Over the past few months I’ve certainly made inroads into my yarn stash, but there’s still an awful lot left! I got rid of quite a bit of the chunkier yarn when I used my peg loom to weave a couple of car mats, so I thought I’d have a go at a different type of weaving using an embroidery hoop this time.
To prepare your embroidery hoop for weaving, you take off the outer ring and leave to one side. You then attach your warp thread (I used some DK yarn) to the top of the hoop and bring it down and under the rim directly opposite before bringing it back round to the front and up and under the top in a figure of eight pattern. Each time you bring your warp thread back up to the top you need to move it roughly 2cm away from the last thread to produce evenly spaced ‘spokes’. You can find a really useful video tutorial on how to do this here.
It’s important to make sure that you end up with an odd number of spokes on your hoop, or else your weaving won’t work. Once you’re satisfied with the warp thread it’s time to put the outer ring of the hoop back on and tighten it to ensure your warp stays securely in place.
Now the fun starts!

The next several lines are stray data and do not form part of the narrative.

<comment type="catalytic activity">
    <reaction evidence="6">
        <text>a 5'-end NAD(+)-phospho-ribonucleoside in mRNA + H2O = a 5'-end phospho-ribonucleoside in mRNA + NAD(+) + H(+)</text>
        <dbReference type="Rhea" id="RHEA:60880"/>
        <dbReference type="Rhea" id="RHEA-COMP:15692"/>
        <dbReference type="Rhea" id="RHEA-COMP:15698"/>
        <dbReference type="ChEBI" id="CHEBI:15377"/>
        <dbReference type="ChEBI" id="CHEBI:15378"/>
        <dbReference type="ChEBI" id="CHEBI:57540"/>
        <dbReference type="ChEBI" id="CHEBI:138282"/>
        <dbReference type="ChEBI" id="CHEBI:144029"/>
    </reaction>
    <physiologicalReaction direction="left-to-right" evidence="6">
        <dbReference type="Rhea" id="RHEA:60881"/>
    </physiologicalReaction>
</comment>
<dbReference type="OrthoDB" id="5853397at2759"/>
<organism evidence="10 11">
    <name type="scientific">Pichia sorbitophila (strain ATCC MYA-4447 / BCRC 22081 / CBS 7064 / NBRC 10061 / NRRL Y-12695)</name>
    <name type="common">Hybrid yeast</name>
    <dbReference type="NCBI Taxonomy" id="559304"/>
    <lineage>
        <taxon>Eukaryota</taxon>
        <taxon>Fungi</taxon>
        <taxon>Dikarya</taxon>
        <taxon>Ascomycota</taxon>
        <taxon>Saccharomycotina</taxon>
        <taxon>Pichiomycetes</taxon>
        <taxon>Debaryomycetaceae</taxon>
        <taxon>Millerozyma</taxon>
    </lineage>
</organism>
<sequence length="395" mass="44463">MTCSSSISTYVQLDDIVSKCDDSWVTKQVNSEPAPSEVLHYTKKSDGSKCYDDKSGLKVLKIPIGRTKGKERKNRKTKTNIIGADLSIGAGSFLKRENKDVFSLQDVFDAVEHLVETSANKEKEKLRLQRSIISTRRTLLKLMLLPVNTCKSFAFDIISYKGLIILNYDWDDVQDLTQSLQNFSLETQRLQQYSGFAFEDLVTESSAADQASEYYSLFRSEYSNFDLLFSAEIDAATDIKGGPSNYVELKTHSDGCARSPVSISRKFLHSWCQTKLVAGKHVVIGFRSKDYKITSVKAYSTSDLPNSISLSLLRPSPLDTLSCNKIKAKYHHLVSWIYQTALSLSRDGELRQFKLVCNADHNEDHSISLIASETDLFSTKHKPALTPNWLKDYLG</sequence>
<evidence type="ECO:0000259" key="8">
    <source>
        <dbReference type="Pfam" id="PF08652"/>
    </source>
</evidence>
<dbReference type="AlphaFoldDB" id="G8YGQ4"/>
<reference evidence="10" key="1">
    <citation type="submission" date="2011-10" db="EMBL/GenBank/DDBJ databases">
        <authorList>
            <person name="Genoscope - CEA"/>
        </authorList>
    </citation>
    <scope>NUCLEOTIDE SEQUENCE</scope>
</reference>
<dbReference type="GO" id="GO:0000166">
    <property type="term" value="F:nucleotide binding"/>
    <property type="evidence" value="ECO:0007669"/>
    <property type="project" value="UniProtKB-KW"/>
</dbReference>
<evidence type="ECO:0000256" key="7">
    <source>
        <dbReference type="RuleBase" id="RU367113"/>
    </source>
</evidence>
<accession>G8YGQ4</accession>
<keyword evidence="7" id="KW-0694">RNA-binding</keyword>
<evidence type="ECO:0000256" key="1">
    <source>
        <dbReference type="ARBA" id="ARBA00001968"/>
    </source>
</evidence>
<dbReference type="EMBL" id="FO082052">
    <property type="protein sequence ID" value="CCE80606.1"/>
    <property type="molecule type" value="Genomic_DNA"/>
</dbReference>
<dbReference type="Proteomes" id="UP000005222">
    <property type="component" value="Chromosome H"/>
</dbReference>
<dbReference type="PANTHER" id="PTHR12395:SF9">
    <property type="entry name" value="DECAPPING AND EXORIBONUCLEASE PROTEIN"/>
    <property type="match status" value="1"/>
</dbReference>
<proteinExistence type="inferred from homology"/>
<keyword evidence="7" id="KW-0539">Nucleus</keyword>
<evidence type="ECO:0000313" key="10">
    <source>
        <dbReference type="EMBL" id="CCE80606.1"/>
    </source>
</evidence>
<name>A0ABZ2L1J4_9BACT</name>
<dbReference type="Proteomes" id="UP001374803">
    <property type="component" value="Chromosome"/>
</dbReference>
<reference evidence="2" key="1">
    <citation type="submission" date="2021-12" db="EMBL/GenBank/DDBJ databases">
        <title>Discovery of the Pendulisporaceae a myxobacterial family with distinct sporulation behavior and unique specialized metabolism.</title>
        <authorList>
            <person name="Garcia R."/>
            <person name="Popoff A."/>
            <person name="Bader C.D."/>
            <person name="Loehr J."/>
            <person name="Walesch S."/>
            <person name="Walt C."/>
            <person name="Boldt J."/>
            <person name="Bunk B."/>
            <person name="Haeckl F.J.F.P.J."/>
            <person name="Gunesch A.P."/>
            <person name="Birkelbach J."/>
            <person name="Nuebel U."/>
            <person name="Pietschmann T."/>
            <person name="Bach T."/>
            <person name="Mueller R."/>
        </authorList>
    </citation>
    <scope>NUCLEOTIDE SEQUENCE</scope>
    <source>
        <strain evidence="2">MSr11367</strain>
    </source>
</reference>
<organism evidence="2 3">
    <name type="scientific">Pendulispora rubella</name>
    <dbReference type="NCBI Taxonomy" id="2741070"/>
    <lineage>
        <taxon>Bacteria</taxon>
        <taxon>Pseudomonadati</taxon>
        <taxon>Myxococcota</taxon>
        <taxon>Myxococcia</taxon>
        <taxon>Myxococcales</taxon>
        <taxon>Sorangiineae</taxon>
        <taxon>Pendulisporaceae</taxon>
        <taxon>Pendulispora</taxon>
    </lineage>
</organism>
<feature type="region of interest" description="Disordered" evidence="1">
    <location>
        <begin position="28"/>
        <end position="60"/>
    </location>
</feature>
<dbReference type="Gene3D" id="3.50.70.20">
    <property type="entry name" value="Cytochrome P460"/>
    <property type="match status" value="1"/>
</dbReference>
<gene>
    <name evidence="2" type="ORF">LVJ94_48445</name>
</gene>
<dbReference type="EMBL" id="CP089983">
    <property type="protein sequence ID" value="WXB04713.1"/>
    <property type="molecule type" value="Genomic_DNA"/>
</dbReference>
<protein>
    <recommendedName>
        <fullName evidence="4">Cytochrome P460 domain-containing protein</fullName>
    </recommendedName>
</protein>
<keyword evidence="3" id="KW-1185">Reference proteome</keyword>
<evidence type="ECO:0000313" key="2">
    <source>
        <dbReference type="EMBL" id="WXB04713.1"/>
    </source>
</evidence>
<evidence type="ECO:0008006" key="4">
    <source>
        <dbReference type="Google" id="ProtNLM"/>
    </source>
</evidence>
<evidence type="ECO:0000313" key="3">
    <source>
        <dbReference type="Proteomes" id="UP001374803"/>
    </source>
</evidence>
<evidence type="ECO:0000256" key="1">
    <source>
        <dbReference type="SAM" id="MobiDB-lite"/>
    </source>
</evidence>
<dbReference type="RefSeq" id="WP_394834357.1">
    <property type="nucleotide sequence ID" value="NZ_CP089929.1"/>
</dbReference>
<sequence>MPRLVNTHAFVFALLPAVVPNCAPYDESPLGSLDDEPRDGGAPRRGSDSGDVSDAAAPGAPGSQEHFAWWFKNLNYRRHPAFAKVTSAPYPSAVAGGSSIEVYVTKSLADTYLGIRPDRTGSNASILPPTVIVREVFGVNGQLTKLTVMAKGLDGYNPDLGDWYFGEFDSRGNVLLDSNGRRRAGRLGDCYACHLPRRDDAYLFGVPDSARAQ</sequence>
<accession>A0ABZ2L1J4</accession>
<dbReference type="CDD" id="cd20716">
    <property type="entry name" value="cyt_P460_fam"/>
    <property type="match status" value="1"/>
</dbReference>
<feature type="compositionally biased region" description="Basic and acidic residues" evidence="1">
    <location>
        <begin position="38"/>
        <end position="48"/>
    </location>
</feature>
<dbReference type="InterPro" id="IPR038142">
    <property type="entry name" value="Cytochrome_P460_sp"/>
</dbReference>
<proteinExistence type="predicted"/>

The most effective weaving is made up using yarns of different thickness (although this really is personal preference). I started out with DK weight which I’d threaded onto a darning needle. Leaving a tail end of about 6cm, pass the yarn over and under the spokes and keep going for as many rounds as you like. Make sure that you end in roughly the same place as you started and you can tie the start and finish finish tail ends together on the back of your work to secure it.
Continue weaving making sure you maintain the pattern of over one spoke then under the next, and varying the yarn you use along the way. As well as yarn you could try ribbon, shredded plastic bags, string, strips of old clothes etc. I have quite a lot of wool tops from my spinning, so I popped some of that in too which gave a lovely texture to the finished item. It wasn’t possible to thread the tops through a needle, but it was very easy to simple thread it over and under with my fingers.
Remember to keep pushing your work towards the centre of the hoop as you go to ensure you don’t have any holes in the middle, but it’s simply a case of keeping going until your hoop is full!
This was a really enjoyable project to make and I think next time I’ll experiment by adding some charms to the weaving too. I love the fact that it has a ready made frame and is all ready to simply hang on the wall once you’re finished weaving 🙂